Zachariah DeFilipp, MD: The treatment options for patients with graft-versus-host disease [GvHD] are still limited. Therefore, future trials need to continue to investigate additional therapeutic agents. The investigation of well tolerated agents that address GvHD pathophysiology by different mechanisms is an essential need.
I also believe that the individualization of GvHD treatment is immensely important. Blood biomarkers for graft-versus-host disease, mainly ST2 and REG3 alpha, have been shown by the MAGIC consortium to be able to risk stratify graft-versus-host disease patients at the time of diagnosis and also into their treatment.
In patients with high-risk biomarkers, this may indicate that we should escalate their GvHD treatment. In patients with low-risk biomarkers, we may be able to de-escalate their therapy and still have successful outcomes.
Corey Cutler, MD: For future clinical trials, we need to learn how to tailor therapy to the individual patient. There are certainly some patients who we over treat with large doses of steroids, and then there are others who are destined to fail even before they receive their first dose of corticosteroids. Determining, either based on clinical or biomarker data, which patients we are going to over treat and under treat is an important research question. Minimizing toxicity from corticosteroids, either by the additive use of alternative agents with steroids or the alternative use to corticosteroids, is probably another important advancement that our field needs to take. But overall, we’ve made some tremendous strides, both in acute and chronic graft-versus-host disease in the last few years, and I suspect it’s only going to get better in the coming years.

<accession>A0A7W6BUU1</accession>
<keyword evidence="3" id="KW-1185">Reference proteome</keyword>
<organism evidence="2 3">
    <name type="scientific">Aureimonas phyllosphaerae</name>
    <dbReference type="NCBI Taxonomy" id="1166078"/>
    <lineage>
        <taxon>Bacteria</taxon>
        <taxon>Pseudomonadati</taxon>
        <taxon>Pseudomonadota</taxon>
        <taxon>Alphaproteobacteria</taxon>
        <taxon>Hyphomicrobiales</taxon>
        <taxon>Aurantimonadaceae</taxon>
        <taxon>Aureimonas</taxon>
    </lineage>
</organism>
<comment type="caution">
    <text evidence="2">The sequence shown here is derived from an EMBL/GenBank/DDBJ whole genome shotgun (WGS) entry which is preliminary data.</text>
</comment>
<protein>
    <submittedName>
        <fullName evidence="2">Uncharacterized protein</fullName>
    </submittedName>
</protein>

Transcript Edited for Clarity